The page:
The National Football League's Management Council yesterday asked federal mediators for help in resolving the league's contract negotiations with the NFL Players Association.
Jack Donlan, executive director of the Management Council, the league's labor negotiating arm, said he expected the mediators will ask to meet with the two sides -- separately or jointly -- some time next week. Donlan and Ed Garvey, executive director of the NFLPA, have been invited to testify Tuesday before the House subcommittee on government and manpower, which oversees the Federal Mediation and Conciliation Service.
But Garvey questioned the usefulness of seeking mediation. "I don't think this is the answer," he told The Associated Press. "I think it is premature to get a mediator into a dispute when management doesn't have a serious offer on the table. It places the mediator in a virtually impossible position."
A spokesman for the players association said participation of the federal mediators in the talks would be discussed when the union's nine-member executive council convenes Monday in Chicago to discuss strategy.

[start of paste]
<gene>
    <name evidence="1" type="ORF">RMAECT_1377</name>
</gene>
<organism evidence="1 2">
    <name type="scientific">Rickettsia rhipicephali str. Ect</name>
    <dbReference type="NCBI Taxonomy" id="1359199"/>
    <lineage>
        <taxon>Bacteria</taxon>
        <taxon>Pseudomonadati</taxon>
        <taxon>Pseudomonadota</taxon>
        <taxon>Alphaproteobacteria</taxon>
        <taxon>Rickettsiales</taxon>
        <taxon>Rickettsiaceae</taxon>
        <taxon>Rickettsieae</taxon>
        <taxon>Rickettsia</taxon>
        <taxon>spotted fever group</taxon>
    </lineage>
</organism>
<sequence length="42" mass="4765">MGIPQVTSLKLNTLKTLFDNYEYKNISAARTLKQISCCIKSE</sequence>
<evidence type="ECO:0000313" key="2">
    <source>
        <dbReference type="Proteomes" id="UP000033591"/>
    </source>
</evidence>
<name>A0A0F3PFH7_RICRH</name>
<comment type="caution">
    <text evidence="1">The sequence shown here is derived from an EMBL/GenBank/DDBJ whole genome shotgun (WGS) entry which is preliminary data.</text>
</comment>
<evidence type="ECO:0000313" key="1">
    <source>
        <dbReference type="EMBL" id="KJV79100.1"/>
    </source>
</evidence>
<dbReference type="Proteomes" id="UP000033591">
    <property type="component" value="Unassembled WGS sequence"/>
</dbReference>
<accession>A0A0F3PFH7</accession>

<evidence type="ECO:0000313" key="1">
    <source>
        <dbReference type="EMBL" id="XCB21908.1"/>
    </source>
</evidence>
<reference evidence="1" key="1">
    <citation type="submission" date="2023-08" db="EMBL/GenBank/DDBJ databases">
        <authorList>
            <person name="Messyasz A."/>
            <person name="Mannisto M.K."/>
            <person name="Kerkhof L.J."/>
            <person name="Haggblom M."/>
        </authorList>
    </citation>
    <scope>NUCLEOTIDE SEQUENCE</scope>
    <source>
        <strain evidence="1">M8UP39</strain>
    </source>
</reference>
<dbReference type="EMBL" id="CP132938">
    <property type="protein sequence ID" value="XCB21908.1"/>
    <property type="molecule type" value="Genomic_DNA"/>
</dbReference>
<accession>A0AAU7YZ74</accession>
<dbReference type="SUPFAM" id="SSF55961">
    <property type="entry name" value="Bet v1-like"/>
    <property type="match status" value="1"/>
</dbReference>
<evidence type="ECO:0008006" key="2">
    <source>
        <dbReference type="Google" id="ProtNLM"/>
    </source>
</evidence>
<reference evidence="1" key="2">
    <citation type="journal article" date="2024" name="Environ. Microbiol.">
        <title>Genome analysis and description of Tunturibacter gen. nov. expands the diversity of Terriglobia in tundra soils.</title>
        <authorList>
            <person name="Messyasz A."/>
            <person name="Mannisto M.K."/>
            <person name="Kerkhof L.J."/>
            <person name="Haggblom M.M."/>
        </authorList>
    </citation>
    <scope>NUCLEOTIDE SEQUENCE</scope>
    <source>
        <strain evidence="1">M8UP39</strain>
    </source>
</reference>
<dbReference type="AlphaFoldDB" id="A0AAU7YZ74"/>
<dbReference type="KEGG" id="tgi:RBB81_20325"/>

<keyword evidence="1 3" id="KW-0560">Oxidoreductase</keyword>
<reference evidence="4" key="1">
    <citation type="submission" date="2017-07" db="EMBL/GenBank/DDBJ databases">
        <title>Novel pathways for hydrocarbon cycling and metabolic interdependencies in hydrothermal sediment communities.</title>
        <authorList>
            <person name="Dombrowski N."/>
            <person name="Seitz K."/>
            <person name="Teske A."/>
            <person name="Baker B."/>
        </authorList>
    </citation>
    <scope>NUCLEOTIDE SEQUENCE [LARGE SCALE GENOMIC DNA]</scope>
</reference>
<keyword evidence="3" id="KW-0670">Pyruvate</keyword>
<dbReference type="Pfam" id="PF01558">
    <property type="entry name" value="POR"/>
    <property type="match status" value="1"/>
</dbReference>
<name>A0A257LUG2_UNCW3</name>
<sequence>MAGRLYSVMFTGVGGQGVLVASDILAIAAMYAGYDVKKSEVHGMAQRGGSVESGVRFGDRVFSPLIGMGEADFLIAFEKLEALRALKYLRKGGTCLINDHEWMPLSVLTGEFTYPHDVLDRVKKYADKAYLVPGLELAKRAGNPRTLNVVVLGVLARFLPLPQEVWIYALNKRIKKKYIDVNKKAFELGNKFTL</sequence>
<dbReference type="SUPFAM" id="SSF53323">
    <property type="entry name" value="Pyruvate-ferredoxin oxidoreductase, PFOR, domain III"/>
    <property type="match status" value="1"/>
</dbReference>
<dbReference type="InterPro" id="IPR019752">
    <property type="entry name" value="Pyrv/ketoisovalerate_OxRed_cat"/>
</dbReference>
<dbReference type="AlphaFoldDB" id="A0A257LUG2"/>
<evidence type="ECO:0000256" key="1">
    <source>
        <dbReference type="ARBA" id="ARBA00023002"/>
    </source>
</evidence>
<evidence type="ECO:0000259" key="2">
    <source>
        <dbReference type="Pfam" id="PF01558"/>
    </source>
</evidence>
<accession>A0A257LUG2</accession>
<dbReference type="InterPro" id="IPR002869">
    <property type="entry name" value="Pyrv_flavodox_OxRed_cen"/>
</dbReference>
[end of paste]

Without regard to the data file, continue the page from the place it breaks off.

That meeting was called after talks broke off after a four-hour session here Wednesday with negotiations at am impasse. "We thought we might not get a whole lot out of that meeting and that this would probably be an appropriate time to do it (ask for mediation)," Donlan said.
Before Wednesday, no negotiations had been held since July 23 because management would not agree to the union's request that the talks be held near a training camp so a player could be present. That could disrupt the training schedule, management negotiators said.
A spokeswoman for the mediation service said she was not sure if Donlan's request for assistance had been received and had no immediate comment on how the agency might act. The mediation service has no power to impose a settlement, but when asked can bring parties together and suggest possible avenues to an agreement.
Since contract talks between the players and management began last February, there has been virtually no progress toward a settlement and no agreement on anything.